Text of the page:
With all the recent hubbub about out-of-state sales tax laws, the new year has been packed with tax developments for online sellers lately, as both employers and the government strive to adapt with the digital age.

And now, according to a recent information request to the National Office of Procurement by the IRS, the tax agency could start using social media to catch tax evaders.

“Businesses and individuals increasingly use social media to advertise, promote, and sell products and services,” the IRS states. “For example, taxpayers can create ‘online stores’ on social networking sites free of cost.

Much of this information is unrestricted, allowing the public, businesses and various governmental agencies to discover taxpayers’ locations and income sources. But the IRS currently has no formal tool to access this public information, compile social media feeds, or search multiple social media sites.”

This is a problem, however, that the agency plans to fix over the following months.

Being careful not to violate personal rights or privacy laws, the IRS seeks to create a social media search system to comb through public profiles on sites like Facebook, Twitter, and Instagram and provide:
• Information that is easy to explain in a tax court;
• Real-time reports on data publicly released by businesses like new products, sales, and locations;
• Comment threads hosted through an online chat room, blog, or messaging forum;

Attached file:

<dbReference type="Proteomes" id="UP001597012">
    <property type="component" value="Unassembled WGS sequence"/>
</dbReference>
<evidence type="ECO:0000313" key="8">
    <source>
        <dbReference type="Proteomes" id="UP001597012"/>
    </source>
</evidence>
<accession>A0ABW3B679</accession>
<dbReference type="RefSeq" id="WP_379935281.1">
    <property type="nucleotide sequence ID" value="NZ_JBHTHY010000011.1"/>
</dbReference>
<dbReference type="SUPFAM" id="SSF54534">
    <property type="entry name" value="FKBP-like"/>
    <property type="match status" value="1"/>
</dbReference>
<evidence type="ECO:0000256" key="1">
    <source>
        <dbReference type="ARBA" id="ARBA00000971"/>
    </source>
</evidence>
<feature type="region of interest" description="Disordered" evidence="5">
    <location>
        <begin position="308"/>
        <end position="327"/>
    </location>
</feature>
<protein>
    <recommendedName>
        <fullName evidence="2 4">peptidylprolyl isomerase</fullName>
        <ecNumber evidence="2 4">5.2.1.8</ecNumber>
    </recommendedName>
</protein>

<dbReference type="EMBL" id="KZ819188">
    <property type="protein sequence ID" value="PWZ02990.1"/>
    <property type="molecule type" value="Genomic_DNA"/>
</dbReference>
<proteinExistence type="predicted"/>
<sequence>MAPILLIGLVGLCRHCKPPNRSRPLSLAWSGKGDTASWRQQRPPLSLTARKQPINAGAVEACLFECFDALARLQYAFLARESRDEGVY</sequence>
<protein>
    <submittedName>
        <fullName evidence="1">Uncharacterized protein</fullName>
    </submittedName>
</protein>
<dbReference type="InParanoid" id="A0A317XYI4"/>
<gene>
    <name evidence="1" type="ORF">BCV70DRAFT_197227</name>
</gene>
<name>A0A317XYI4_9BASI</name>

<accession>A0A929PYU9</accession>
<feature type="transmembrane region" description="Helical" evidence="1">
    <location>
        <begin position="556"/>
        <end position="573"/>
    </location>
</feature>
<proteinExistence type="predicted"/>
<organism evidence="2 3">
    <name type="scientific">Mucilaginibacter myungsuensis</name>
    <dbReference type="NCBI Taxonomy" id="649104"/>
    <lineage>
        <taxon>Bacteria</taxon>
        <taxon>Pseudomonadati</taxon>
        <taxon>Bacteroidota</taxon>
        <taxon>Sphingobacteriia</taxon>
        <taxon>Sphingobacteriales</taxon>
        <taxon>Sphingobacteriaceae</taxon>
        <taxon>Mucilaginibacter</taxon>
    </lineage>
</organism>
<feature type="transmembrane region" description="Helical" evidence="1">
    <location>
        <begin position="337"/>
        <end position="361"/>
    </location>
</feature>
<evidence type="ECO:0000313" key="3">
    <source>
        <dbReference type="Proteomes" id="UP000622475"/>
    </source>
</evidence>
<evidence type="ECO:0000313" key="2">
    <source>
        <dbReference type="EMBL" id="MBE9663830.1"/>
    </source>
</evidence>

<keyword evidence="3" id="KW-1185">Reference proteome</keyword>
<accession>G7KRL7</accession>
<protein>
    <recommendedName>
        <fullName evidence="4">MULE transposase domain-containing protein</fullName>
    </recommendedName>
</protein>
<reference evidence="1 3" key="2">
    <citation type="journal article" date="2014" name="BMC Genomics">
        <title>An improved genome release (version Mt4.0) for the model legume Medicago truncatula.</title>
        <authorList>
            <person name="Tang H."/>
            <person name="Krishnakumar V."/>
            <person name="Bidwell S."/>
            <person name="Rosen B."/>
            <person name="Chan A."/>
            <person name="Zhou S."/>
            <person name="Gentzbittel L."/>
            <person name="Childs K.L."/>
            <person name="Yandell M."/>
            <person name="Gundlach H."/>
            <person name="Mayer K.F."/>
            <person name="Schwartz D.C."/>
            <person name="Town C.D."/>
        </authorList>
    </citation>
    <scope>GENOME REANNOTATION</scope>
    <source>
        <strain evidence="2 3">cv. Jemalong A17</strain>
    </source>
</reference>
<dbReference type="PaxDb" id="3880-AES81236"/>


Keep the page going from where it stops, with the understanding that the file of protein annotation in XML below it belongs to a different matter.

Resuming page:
• Taxpayer biometric data such as pictures, or changes to address and marital status; and
• A capacity to hold and process information of at least 25,000 concurrent individuals.

Similarly, IRS employees are forbidden to use their own personal social media accounts, create fake ones, or “like”, “friend”, and “follow” any taxpayer business for IRS work purposes.

“In addition to respecting taxpayer rights, the IRS will also be mindful that frequently information posted on social media and the internet may be wrong or misleading,” the agency notes.

With an estimated $125 billion in underpaid taxes each year and a net gap of $400 billion due from said tax cheats, it’s generally seen that the IRS could use the extra help of a social media tool – especially in the face of a $782 billion budget deficit, one-third fewer auditors since 2010, and another third set to retire next year.

Time will tell if such a system will work.

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